Woman of the Century/Carrie F. J. Montgomery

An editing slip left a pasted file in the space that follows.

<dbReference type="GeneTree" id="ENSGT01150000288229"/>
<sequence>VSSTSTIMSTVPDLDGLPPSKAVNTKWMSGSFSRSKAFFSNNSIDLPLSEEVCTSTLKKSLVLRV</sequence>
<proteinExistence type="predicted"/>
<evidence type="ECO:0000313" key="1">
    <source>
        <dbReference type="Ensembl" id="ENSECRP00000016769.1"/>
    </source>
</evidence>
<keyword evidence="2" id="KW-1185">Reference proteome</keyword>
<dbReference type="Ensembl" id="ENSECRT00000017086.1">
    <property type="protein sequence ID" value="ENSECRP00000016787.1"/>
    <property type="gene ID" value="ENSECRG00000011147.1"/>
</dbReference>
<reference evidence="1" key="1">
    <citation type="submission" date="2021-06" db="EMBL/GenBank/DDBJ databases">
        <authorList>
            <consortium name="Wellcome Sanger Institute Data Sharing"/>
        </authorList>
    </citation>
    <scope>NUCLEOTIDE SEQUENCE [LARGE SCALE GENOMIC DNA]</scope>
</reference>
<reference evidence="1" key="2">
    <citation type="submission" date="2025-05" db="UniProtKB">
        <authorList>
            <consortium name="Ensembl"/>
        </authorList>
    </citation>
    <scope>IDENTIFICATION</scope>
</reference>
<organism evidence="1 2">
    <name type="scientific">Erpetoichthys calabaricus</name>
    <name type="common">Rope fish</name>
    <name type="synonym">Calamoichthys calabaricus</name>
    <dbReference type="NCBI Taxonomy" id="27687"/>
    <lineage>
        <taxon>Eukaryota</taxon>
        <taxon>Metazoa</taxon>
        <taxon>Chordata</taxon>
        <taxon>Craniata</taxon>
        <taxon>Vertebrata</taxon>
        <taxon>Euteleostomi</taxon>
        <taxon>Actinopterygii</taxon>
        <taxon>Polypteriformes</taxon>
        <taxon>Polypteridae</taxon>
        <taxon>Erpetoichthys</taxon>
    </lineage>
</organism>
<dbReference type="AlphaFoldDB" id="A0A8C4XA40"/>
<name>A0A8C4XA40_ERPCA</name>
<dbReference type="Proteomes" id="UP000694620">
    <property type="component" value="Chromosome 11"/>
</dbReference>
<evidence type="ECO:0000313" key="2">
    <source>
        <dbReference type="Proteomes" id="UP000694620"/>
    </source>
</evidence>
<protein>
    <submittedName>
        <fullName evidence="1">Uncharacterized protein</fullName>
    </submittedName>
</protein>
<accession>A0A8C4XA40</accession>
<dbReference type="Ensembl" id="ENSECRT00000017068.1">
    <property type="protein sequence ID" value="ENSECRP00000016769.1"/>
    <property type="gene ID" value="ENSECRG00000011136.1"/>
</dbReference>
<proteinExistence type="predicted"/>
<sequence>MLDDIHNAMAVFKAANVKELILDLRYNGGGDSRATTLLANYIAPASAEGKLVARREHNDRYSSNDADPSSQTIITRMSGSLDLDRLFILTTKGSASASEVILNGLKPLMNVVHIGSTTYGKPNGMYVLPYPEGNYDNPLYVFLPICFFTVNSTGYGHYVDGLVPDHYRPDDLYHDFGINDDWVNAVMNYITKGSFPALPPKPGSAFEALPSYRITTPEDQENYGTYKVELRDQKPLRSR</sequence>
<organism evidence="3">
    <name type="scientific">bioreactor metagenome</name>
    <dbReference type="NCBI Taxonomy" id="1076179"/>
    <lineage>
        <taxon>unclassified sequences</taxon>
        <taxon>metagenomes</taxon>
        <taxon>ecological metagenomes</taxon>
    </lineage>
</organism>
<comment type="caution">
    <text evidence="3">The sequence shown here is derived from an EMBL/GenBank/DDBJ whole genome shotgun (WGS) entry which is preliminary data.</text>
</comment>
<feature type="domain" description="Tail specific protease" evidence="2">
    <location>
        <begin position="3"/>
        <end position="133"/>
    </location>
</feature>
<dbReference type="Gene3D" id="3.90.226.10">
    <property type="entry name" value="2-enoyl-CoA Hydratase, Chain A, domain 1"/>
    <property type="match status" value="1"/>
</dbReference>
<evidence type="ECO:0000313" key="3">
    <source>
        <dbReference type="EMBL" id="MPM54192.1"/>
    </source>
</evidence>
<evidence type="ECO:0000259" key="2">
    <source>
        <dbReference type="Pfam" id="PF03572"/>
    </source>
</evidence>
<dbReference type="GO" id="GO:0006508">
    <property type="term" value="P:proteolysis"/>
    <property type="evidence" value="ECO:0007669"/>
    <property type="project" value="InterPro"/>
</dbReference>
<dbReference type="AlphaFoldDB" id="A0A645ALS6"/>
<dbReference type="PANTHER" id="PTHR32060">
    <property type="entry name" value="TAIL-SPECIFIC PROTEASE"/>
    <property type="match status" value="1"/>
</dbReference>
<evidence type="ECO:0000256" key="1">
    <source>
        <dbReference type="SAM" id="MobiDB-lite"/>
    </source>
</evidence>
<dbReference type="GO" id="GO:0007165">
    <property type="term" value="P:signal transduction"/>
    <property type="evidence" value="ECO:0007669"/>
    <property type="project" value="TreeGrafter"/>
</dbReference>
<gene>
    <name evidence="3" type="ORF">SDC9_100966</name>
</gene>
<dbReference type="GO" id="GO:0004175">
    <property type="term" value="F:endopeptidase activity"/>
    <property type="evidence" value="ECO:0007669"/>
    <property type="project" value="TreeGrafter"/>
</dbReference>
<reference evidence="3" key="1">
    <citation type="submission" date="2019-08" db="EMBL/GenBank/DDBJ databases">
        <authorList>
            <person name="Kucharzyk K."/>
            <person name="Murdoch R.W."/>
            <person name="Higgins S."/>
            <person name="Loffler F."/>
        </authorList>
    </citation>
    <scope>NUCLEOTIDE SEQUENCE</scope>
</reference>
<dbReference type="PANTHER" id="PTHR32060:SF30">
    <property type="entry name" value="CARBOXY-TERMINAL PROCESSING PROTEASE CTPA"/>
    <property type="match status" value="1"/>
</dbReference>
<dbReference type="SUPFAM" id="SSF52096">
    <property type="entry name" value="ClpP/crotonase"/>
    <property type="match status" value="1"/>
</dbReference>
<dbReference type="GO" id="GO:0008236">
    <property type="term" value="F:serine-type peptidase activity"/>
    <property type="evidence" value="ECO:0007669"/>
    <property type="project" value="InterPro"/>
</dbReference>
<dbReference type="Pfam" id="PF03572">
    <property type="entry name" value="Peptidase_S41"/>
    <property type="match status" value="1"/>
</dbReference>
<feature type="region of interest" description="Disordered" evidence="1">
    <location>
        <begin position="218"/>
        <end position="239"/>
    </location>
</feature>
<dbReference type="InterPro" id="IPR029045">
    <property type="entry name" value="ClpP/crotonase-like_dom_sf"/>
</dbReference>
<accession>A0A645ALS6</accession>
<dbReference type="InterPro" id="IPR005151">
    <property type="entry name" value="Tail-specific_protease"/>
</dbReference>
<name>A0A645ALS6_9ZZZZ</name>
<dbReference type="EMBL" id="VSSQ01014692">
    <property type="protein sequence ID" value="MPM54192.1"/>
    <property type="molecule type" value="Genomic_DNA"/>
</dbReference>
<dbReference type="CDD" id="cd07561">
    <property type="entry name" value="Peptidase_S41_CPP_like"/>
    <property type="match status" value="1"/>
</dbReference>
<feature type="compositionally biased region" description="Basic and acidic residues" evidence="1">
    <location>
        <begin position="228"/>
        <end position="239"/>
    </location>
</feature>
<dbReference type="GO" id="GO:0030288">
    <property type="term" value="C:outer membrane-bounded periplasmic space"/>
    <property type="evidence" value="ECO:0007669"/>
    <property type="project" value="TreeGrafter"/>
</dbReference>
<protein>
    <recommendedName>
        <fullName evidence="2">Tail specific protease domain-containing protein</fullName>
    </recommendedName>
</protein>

MONTGOMERY, Mrs. Carrie Frances Judd, church worker and poet, born in Buffalo, N. Y., 8th April, 1858. Her father, Orvan Kellogg Judd, was a graduate of Union College, Schenectady, N. Y., and an exemplary christian. He died in Buffalo in 1890. Her mother's name was Emily Sweetland. There were born of their union eight children, of whom Mrs. Montgomery is the fourth. Mrs. Judd is a woman of ability. Notwithstanding the many cares of so large a family, papers and periodicals have received poems from her pen. CARRIE JUDD MONTGOMERY A woman of the century (page 523 crop).jpgCARRIE JUDD MONTGOMERY. Her daughter Carrie possesses rare qualities, some of which are inherited. Her early life was characterized by prayer and faith. At fourteen she was confirmed in the Episcopal Church by the Rt. Rev. Bishop Coxe, of Buffalo. Her literary taste was apparent when very young. Her mother taught her to count the meter as she stood a tiny child at her knee. Her first paid efforts were made at fifteen, when she wrote for Demorest's Young America." The Buffalo "Courier" next published her poems. She was very frail and small at that time, and has never weighed a hundred until recently. At eighteen she had written enough for a small volume of poems, which was published soon after under the title "Lilies from the Vale of Thought." About that time, while attending the normal school, she was injured by a fall and her health began to decline. In a few months she was a helpless invalid. Consumption and spinal disease, with numerous other ills, had their grip upon her, and for two years she was unable to turn herself. She rallied at last, and was suddenly healed as by a miracle. A full account of her sickness and restoration may be found in a book which she has since published, called "The Prayer of Faith." That little book has had a circulation of about forty-thousand. It has been published in America, England, Sweden, Holland, France, Germany and Switzerland, the translation being solicited and made without effort on her part. Her first work after she was restored to health was gospel temperance work in the Woman's Christian Temperance Union, of which she is a member. Ever since her healing, in 1878, she has labored in christian work. She has written books and many tracts. She publishes a journal called "Triumphs of Faith," which has reached its twelfth volume and is sent to foreign countries. She is often called to visit the sick and pray with them, and many have been healed in answer to her prayers. She has established a "Faith Rest," a home where sick and weary ones may stay a brief time for christian counsel, free of charge. It is sustained by voluntary contributions in answer to prayer. Two years ago she became the wife of George Simpson Montgomery, of San Francisco, Cal., a worthy man of christian character, who had also been divinely healed. He is a man of wealth and has consecrated all to the Lord. Mr. and Mrs. Montgomery hearing, as they believe, a special call from God, joined the Salvation Army on Thanksgiving Day in 1891. Not entering as officers, they will remain in their home in Beulah, near Oakland, Cal. They have one daughter, Faith Judd Montgomery.